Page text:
These days, in countries with ailing financial institutions, getting rid of non-performing loans and other loss-generating assets in banks’ balance sheets by shifting positions to so-called bad banks is becoming a habit. The question is what is won with these constructs. In this context, the Japanese example is illuminating.
For economists, the year is starting with a mega event: The annual meetings of the American Economic Association and other members of the Allied Social Science Associations will take place from January 4 to 6 in San Diego, CA. The preliminary program is huge. In the light of the ongoing financial crises in the United States and Europe, the large variety of contributions dealing with financial markets and institutions, crisis phenomena and policies for crisis management and prevention does not surprise. Here comes a little selection.
A recent DB Research article explains why universal banks are optimal for clients and for financial stability and why it would be wrong to follow proposals to split them up. The arguments are well-known: (1) Universal banks offer a broad range of services. (2) They are able to exploit economies of scale and scope which result in lower costs for customers and the economy. (3) Diversification of operations allows them to realise more stable returns than specialist banks, and (4) broader coverage enables them to better monitor the financial health of clients and to “spot unsustainable risk accumulation across financial markets”. In the current environment, however, in particular for German banks many of these advantages do not fully materialise and, at the same time, there are shortcomings which threaten to undermine global financial stability and to prevent an effective crisis policy.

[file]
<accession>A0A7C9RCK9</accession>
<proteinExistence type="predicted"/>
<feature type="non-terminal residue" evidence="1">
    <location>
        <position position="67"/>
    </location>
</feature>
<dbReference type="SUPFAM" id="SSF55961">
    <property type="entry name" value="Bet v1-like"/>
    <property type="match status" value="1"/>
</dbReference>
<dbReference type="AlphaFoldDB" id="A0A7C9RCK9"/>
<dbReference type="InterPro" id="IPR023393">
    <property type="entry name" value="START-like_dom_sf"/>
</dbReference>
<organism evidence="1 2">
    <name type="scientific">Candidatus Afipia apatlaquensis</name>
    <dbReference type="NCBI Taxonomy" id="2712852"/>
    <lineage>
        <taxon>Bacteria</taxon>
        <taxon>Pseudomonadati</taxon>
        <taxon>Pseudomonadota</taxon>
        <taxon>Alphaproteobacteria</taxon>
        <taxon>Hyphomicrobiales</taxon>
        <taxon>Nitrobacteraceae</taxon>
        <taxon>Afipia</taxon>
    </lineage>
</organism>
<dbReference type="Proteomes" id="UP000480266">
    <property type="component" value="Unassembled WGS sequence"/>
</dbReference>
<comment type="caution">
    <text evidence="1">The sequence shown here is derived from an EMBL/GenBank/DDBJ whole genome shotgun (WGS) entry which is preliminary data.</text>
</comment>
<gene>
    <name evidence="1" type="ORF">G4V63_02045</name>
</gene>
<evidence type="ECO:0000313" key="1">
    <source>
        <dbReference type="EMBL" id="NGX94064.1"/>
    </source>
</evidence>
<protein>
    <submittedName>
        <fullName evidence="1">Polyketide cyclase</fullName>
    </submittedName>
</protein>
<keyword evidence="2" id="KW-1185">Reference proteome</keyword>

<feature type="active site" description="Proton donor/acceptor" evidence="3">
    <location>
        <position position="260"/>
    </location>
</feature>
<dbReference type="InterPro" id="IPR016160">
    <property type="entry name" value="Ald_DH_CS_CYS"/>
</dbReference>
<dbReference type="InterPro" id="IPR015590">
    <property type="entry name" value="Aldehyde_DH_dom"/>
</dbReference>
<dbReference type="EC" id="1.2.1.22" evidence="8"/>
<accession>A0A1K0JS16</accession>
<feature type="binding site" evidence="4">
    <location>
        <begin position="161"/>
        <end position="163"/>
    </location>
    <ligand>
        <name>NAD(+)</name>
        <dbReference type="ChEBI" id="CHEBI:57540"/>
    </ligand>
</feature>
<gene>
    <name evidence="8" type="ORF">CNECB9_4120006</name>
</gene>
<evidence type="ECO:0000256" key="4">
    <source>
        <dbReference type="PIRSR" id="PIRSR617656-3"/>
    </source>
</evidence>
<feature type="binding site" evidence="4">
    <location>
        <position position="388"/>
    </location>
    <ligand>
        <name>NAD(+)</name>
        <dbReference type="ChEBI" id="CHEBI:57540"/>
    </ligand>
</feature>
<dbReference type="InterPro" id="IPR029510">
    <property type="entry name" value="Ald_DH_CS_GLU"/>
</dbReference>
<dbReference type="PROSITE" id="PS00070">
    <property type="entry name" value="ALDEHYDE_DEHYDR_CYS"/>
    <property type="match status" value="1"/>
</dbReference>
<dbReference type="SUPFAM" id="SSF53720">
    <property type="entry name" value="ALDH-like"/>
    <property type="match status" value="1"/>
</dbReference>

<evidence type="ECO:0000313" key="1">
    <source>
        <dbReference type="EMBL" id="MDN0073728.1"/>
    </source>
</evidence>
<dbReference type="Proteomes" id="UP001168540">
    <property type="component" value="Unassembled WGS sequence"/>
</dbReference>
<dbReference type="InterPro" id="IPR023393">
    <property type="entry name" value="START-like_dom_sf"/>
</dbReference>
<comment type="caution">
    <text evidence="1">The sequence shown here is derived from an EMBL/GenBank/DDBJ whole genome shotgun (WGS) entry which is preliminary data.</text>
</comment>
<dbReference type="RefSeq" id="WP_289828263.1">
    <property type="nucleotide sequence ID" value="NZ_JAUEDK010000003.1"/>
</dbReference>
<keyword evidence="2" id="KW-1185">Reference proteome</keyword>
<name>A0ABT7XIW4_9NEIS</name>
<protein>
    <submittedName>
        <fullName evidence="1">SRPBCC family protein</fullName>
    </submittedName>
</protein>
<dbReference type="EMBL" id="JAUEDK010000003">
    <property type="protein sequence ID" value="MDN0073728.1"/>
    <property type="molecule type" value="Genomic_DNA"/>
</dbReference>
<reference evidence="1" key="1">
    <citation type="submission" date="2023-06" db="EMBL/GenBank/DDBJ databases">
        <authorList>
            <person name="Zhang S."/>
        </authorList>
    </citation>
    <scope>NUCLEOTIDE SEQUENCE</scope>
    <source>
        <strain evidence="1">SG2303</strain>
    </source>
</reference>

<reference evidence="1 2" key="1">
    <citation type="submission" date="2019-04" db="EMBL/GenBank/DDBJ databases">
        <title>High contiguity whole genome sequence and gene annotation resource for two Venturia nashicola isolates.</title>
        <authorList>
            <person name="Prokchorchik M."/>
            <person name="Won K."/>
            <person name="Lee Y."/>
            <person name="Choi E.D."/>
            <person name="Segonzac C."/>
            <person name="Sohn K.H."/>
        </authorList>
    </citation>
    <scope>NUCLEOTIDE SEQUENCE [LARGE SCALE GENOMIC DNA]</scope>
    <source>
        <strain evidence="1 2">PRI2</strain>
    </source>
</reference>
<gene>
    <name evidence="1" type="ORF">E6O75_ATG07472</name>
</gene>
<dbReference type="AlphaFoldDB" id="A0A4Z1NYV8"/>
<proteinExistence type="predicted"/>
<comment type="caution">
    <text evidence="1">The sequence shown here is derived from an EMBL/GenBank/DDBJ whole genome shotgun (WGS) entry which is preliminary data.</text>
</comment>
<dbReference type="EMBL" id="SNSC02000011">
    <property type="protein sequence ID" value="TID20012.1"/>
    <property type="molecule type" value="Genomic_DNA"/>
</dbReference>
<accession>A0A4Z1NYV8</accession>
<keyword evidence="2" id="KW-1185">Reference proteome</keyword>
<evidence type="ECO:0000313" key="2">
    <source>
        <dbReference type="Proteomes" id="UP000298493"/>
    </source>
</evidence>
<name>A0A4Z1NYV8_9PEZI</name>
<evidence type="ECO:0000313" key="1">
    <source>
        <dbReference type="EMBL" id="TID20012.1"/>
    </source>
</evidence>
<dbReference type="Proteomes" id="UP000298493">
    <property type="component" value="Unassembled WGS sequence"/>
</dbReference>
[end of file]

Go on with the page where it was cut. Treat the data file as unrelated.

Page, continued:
The central theme of Benoît Mandelbrot’s work was to find a regular pattern in irregularity and roughness as he described in the videos listed here and in his various books and articles. His mathematics, the fractal geometry, found applications in many different fields. He wrote (p.5 f.):
“It has helped model the weather, study river flows, analyze brainwaves and seismic tremors, and understand the distribution of galaxies. It was … embraced as an essential mathematical tool … by “chaos” theory, the study of order in the seeming-chaos of a whirlpool or a hurricane. It is routinely used today in the realm of man-made structures, to measure Internet traffic, compress computer files, and make movies. It was the mathematical engine behind the computer animation in the movie, Star Trek II: the Wrath of Khan.”
Mandelbrot had a strong interest in economics. He started his empirical research studying daily prices of cotton and other commodities for which very long time series from 1900 onward were available (only long series allowed to explore the patterns he was looking for, and in pre-computer times those were rare), and some of his ideas later became orthodoxy in financial markets worldwide. He raised the awareness of the phenomen of “fat tails” everybody is talking about these days. On the other hand, economists were among his greatest critics as many of his results stood in sharp contrast to their world view.
The headline borrows a phrase from Adam Kirsch in his review of Benoît Mandelbrot’s posthumous memoir The Fractalist. Musing about the inaccessability of Mandelbrot’s work Kirsch states the impossibility for a non-mathematician to advance beyond some generalities and understand what precisely it is that Mandelbrot accomplished, adding: “For this reviewer, reading The Fractalist is rather like reading about a poet who wrote in a foreign language for which no adequate translation is available.”
Recent debates about the crisis vulnerability of international financial networks indicate that in economics complexity is still a widely misunderstood concept. In my critique of a recent paper by Andrew Haldane from the Bank of England I described complexity as a phenomenon rooted in markets instead of networks of institutions and in the interactions of countless individuals with different motives and strategies. The result is an emergent property, a seemingly aligned behaviour reinforced by loops and feedback effects, known in the literature as self-organization or “swarm intelligence”.